Allende (The House of the Spirits), one of the most prominent and renowned women authors of Latin American descent, offers a novel about growth, longing, and immense discovery.

The story follows Eliza Sommers, an orphan raised in Chile, as she journeys north to Gold Rush-era California in search of her former lover. Like Santiago in The Alchemist, what she ultimately finds is far more significant than her original goal. 

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16 books like ‘The Alchemist’ to stir your soul

12. The Bird King by G. Willow Wilson

Caught up in the violent clash of cultures during the Spanish Inquisition, a concubine and a mapmaker accused of sorcery escape from a royal palace. Desperately fleeing for their lives, the pair encounter a kaleidoscope of fantastical creatures on their dangerous path to freedom.

Wilson (Alif the Unseen) delivers a gripping fantasy adventure that, like The Alchemist, follows a journey of self-discovery as the protagonist duo learns to reframe their identities through the lens of personal autonomy. 

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16 books like ‘The Alchemist’ to stir your soul

13. Jonathan Livingston Seagull by Richard Bach

Lyrical and allegorical, Bach’s novella unfolds from the perspective of a seagull (yes, really) who grows tired of his futile existence and yearns for a greater purpose. As he follows his passion for flight, Jonathan becomes an outcast among the flock.

This timeless tale encourages us to embrace individuality and pursue our dreams. If a seagull can do it, so can we. 

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Take a meandering cross-country ride across America — and through many philosophical topics. This story has been changing people’s lives for decades. 

In the spiritual journey that is this memoir, the craft of motorcycle maintenance leads to an absurdly beautiful process for reconciling science, religion, and humanism.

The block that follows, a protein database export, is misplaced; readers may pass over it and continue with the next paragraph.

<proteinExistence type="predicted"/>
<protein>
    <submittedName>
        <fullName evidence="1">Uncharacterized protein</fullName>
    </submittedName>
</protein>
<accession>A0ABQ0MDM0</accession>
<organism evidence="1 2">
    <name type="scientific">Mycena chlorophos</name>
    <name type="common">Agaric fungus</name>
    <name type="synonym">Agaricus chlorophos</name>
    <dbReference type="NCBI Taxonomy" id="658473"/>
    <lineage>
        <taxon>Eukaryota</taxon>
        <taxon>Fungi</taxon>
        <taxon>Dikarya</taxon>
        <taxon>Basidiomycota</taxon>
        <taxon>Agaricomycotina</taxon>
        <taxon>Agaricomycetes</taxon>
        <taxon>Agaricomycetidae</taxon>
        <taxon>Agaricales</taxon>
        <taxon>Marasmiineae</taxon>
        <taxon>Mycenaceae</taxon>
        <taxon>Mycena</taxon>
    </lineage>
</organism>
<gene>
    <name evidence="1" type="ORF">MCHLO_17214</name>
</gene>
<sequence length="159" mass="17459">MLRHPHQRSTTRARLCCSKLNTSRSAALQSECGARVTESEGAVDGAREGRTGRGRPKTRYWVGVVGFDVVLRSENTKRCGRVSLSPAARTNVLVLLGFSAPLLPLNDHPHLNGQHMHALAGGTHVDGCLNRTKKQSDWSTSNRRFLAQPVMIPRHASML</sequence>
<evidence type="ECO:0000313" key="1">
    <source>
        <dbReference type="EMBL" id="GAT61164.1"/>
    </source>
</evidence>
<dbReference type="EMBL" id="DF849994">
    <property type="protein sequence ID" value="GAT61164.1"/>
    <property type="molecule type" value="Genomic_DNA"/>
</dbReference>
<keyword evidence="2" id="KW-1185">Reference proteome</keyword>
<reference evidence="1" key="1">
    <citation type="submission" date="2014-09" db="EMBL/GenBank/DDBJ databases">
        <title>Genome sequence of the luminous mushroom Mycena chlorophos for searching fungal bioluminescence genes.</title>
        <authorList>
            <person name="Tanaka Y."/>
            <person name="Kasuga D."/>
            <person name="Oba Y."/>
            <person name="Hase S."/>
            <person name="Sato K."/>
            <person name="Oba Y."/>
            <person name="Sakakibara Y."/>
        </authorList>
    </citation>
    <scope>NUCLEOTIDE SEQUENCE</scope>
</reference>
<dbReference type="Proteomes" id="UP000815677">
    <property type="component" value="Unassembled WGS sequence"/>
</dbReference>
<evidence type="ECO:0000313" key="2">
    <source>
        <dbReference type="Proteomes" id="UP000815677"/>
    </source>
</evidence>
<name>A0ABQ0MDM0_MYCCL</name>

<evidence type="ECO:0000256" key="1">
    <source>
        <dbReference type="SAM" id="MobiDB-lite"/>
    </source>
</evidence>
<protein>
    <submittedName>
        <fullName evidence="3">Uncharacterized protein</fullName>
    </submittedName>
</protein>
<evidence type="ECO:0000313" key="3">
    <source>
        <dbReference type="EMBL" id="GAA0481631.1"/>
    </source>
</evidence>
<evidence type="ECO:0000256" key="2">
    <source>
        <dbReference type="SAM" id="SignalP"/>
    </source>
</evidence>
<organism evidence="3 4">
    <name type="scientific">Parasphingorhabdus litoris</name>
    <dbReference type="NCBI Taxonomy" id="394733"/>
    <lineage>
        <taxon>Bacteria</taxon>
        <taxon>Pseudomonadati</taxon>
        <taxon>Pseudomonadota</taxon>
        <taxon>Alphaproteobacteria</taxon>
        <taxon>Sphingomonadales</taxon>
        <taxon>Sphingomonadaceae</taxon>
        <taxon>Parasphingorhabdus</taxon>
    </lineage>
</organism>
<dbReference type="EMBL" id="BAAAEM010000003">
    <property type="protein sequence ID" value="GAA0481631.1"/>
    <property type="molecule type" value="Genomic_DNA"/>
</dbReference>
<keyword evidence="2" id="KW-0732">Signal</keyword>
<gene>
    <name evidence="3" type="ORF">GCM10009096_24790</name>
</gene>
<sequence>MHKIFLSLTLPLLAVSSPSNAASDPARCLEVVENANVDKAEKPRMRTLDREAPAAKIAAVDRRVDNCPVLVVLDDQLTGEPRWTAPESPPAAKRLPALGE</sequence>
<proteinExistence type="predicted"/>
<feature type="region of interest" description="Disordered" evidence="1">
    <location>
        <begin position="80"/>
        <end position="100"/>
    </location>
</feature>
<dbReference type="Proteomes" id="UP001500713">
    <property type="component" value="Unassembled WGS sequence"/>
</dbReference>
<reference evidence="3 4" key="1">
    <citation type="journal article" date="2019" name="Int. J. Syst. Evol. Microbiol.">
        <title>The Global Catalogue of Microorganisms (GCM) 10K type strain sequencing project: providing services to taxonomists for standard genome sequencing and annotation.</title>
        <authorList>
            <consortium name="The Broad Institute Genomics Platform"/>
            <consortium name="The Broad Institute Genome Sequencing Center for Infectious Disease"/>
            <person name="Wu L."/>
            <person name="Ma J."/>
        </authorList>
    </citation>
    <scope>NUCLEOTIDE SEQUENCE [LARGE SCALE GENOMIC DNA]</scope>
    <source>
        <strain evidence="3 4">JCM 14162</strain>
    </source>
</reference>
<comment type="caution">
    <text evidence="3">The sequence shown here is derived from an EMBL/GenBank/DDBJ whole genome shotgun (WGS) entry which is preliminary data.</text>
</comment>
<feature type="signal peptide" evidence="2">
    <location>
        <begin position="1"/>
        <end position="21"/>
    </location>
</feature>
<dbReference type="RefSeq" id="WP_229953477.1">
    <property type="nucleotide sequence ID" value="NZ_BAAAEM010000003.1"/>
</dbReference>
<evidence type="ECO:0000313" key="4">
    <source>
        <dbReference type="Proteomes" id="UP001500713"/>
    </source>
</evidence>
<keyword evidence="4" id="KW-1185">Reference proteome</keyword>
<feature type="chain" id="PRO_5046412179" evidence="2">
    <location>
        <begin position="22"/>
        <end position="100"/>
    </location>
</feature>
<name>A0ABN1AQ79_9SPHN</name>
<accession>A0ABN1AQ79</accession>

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15. The Camino by Shirley Maclaine

Actress Maclaine (Steel Magnolias) recounts her transformative pilgrimage along the ancient Camino de Santiago trail in Spain.

While some of The Camino touches on the physical trek, the heart of the story is Maclaine’s spiritual transformation. Filled with metaphysical reflections and insights into the interconnectedness of mind, body, and spirit, this memoir is a first-hand account of one woman’s search for enlightenment. 

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After spending much of her life as an Evangelical, Monk Kidd (The Secret Life of Bees) slowly began to recognize the toxic patriarchal systems interwoven through the church’s teachings. Dance of the Dissident Daughter chronicles her realizations and the ensuing journey to find a new type of spirituality — the divine feminine.

The result is a deeply personal reckoning with what it means to be a woman — and to be fully yourself. 

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About the Author: Lanie Pemberton

Lanie is a San Diego-based freelance writer who loves reading crime thrillers and nonfiction about animals and the natural world. When not writing and reading (or writing about what to read), Lanie spends as much time as possible at the beach with her husband and pampered pittie, Peach.